Coles Insults Dead Truckies, Says Union
Release date: 27/04/2013
The Transport Workers Union says retail giant Coles has insulted the families of truck drivers who have died on the road due to fatigue from delivery and scheduling pressures.
James Massola, Australian Financial Review, 27 April 2013
In an escalation of the stoush between the union and the retailer over driver safety, TWU assistant national secretary Michael Kaine said the link between wages, conditions and road deaths was clear.
“It is very disappointing to hear Coles call this a ‘wages grab’ and it is an insult to the families and communities across Australia who have lost their loved ones due to the pressure on drivers, which is a direct result of the market dominance of Coles and other major retailers,’’ Mr Kaine said.
Coles argued in a submission to the Road Safety Remuneration Tribunal, an arm of the Fair Work Commission, that the TWU’s proposed order could add up to $300 million to transport costs and amounted to a “wages grab” that would force up grocery bills without improving driver safety.
The RSRT is consulting with the transport industry on driver pay and conditions.
The union’s campaign for “safe rates” for drivers was backed by 20 years of research, Mr Kaine said.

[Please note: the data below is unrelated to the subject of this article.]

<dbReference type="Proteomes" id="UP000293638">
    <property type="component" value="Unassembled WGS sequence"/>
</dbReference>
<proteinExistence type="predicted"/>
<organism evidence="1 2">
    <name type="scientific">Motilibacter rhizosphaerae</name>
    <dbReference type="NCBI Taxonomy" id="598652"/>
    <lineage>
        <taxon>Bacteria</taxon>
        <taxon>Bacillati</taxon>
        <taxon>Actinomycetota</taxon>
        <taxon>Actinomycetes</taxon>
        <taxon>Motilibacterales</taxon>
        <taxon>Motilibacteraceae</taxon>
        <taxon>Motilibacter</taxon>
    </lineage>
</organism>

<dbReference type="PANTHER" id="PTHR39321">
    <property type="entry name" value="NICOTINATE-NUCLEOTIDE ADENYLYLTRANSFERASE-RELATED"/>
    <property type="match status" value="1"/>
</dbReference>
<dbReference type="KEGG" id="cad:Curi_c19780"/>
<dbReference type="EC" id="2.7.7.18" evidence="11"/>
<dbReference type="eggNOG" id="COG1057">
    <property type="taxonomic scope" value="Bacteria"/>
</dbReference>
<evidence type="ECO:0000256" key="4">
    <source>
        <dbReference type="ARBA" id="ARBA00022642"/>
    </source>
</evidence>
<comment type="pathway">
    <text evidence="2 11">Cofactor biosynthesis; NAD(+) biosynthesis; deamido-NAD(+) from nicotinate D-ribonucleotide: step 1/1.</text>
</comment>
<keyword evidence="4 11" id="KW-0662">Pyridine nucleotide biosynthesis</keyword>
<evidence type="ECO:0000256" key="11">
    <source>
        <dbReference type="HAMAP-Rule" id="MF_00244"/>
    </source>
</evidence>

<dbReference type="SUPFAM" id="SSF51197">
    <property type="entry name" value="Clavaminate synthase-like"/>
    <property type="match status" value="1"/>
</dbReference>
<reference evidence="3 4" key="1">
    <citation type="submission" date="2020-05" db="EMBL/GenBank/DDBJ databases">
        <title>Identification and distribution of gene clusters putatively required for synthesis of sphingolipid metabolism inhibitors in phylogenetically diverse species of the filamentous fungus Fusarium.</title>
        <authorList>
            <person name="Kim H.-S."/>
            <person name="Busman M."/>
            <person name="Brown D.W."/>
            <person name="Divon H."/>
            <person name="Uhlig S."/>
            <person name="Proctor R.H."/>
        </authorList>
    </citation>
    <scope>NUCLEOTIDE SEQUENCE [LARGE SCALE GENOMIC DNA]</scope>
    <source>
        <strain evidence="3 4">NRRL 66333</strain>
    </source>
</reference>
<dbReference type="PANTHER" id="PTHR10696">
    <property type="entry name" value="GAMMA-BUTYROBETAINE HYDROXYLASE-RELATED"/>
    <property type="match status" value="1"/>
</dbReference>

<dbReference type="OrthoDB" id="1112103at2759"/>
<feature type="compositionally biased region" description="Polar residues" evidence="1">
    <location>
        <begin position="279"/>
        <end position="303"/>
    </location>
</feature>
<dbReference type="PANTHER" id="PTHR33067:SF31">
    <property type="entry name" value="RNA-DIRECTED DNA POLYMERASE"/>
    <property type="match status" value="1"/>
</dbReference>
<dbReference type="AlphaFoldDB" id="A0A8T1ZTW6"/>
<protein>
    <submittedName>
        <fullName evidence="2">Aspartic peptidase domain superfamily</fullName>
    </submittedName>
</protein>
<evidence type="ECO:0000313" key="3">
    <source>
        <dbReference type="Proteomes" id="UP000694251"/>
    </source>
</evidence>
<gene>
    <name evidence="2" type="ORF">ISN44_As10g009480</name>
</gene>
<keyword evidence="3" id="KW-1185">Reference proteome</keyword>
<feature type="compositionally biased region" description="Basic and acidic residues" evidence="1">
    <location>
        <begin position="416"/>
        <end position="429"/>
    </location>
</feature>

The TWU has argued that Coles and Woolworths use their market dominance to force drivers to accept unsafe pay and conditions that encourage drivers to speed and overload their trucks.
Coles spokesman Rob Hadler rejected the TWU’s claims and called on the union to produce hard evidence linking safety to rates of pay.
“Everyone is sick and tried of the unsubstantiated claims made by the TWU,’’ he said. “What is needed is hard statistical data confirming a link because all other evidence completed by independent research groups shows that while the volume of traffic has increased, safety has improved and the number of accidents has fallen.”
In other submissions to the Tribunal, the Australian National Retail Association, which represents major retailers including Woolworths, Costco, Harvey Norman and David Jones, warned a “one size fits all” regulatory approach to wages and conditions was inappropriate for the transport sector.
ANRA also argued in its submission the Tribunal should limits its orders to minimum pay rates and conditions small independent contractors only.
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